Flamenco rhythms from Spain’s oppressed gypsy populations, became trademarks of what is South American music culture. For hundreds of years, one would hear La Bamba informed by these styles on the violin, jaranas, guitar, and harp with lyrics improvised by the perform­ers. It was in 1958 that an adaptation by Los Angeles Hispanic singer and guitarist Ritchie Valens, made La Bamba one of early rock and roll’s greatest songs.

Born Richard Steven Valenzuela, this teenaged Mexican-American rock and roll pioneer gave birth to Latin or Chicano rock. Richie grew up experiencing his parents’ love of Mariachi and Flamenco music and combined this style with his own affection for R&B and Jump Blues. After penning the million-selling doo-wop styled song “Donna” (written for his high school sweetheart), Ritchie Valens switched gears recalling a Mexican song he grew up listening to in his family home. He added a rock and roll beat and became the first person to use Spanish lyrics in a rock recording. In 1958, the infectious new treatment of the La Bamba shot up into the top 20 of the pop charts.

On February 3rd, 1959 during a rock and roll package tour in the Midwest, a small plane carrying the young stars Buddy Holly, JP (The Big Bopper) Richardson and the teenaged Ritchie Valens crashed leaving no survivors. The loss of these young men sent shock waves around the world and the tragic incident became acknowledged as “the day the music died.” These young rock musicians were just get­ting started in their already meteoric careers - Valens’ own career was a mere eight months old. La Bamba became an anthem for the rebellious rock and roll generation. The anti-establishment sentiment of 1960s America was similar to that of the 1600s in Mexico and defined a national spirit and coming of age. It is not surprising that this music would have been a part of both. The lyrics “yo no soy mainero, soy capitan” or “I am no mere sailor, I am captain!” speak to the American (both North and South) spirit of the common man wanting to take control of his own destiny.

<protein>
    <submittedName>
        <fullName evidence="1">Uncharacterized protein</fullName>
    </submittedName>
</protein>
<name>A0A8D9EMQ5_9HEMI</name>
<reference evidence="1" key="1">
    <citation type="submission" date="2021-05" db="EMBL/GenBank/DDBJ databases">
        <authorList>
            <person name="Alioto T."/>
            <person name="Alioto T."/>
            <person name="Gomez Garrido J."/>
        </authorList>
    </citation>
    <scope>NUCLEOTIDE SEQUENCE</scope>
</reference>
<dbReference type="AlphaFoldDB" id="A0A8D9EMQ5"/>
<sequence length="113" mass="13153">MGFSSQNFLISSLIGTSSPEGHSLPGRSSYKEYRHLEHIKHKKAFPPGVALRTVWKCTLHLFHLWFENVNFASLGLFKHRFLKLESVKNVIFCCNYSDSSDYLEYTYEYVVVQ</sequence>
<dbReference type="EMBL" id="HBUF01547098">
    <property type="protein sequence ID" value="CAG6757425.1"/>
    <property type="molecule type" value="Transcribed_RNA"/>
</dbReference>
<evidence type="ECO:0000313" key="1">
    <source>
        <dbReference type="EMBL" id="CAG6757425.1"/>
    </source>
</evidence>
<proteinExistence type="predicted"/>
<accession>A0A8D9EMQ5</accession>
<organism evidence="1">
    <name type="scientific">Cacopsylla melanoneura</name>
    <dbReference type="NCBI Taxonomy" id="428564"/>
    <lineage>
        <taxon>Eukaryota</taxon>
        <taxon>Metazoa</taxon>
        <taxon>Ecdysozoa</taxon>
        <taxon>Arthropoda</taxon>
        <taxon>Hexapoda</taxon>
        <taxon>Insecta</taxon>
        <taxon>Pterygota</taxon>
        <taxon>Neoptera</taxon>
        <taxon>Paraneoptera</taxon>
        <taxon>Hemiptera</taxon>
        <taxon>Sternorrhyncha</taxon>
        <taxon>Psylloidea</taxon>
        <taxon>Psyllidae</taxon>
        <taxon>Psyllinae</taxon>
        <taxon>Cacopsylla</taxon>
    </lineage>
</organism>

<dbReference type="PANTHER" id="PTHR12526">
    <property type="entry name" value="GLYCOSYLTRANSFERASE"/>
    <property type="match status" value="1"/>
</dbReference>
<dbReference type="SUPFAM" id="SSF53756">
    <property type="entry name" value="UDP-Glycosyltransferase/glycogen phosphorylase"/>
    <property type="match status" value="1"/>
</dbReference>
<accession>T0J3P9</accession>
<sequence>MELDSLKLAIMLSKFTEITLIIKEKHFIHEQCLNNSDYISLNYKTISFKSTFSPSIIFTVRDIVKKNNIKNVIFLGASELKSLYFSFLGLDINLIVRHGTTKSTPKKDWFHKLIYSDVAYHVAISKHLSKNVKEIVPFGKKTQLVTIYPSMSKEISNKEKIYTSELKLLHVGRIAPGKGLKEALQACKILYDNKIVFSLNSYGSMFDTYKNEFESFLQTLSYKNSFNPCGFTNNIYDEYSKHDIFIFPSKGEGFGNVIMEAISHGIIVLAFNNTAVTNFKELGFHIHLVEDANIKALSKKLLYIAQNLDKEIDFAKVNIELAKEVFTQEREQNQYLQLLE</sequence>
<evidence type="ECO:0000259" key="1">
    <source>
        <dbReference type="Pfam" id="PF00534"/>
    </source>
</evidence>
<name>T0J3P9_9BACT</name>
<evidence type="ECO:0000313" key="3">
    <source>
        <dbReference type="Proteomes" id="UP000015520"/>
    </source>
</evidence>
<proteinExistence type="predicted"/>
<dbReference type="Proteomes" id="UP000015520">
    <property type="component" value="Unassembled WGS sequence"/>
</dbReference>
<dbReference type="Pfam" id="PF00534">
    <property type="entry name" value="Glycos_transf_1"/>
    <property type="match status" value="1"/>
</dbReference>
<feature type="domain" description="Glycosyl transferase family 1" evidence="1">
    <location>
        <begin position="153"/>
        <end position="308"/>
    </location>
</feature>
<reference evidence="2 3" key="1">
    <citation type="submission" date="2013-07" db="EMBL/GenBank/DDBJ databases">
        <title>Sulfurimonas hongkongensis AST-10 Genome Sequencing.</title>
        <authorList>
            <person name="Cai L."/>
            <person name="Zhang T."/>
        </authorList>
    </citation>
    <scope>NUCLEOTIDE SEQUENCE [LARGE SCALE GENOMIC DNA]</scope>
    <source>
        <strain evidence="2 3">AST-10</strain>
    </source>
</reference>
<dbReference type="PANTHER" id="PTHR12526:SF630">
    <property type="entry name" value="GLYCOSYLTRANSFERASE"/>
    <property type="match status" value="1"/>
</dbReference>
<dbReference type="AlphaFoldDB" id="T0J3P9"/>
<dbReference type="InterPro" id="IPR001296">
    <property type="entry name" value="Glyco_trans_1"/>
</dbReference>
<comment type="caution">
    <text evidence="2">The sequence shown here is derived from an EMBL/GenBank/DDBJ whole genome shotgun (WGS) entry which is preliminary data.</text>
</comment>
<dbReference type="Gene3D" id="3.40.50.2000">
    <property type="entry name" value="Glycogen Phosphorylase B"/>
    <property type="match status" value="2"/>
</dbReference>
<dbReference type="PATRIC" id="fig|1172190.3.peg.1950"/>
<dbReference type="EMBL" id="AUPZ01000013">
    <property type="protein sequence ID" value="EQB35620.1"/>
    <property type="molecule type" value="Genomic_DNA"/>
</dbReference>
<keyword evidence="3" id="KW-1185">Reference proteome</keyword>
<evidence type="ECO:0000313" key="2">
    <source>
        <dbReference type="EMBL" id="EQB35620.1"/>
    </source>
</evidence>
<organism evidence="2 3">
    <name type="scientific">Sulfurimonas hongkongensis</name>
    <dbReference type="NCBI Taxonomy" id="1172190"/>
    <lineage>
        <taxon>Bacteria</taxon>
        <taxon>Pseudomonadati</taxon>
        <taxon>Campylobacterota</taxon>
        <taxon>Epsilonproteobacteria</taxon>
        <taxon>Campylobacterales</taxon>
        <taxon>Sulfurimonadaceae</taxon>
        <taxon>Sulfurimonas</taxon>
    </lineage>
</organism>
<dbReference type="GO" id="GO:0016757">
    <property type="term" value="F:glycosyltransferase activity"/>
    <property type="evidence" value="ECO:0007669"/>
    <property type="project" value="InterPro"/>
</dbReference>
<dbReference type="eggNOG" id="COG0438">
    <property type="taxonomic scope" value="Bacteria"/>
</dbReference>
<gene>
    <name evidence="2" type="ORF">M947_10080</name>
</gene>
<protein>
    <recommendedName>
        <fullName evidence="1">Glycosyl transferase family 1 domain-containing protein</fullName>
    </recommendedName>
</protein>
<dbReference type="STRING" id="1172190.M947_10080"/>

Cesar Rosas of Los Lobos
Valens’ short career inspired the Latin rock movement. In 1987, the Hollywood motion picture La Bamba featured Valens’ life story portrayed by actor Lou Diamond Phillips. The music for the film was provided by the band Los Lobos, one of Valens’ acclaimed Latin rock successors. For the film, the group recorded a version of La Bamba that was intended to imitate Valens’ original classic but somehow miraculously seemed to improve on the original. This new version of La Bamba became another world wide sensation, this time reaching the #1 position on the pop charts in both the U.S. and the U.K. The guitar solo by Los Lobos’ Ceasar Rojas took on the musical ideas and character of the 1958 original solo by session player Carol Kaye, but escalated them to new musical heights. This famous instrumen­tal solo is a wonderful blend of Chicano rock stratocaster guitar and the traditional violin lyricism of Mexico that Los Lobos knew well. In this book’s version, Rojas’ guitar solo is transcribed and adapted to violin without any note changes. The overall violin arrangement was inspired by both Valens and Los Lobos and the inclusion of the violin brings the music full circle to the old Mexican folk tradition that will forever be a part of our collective story.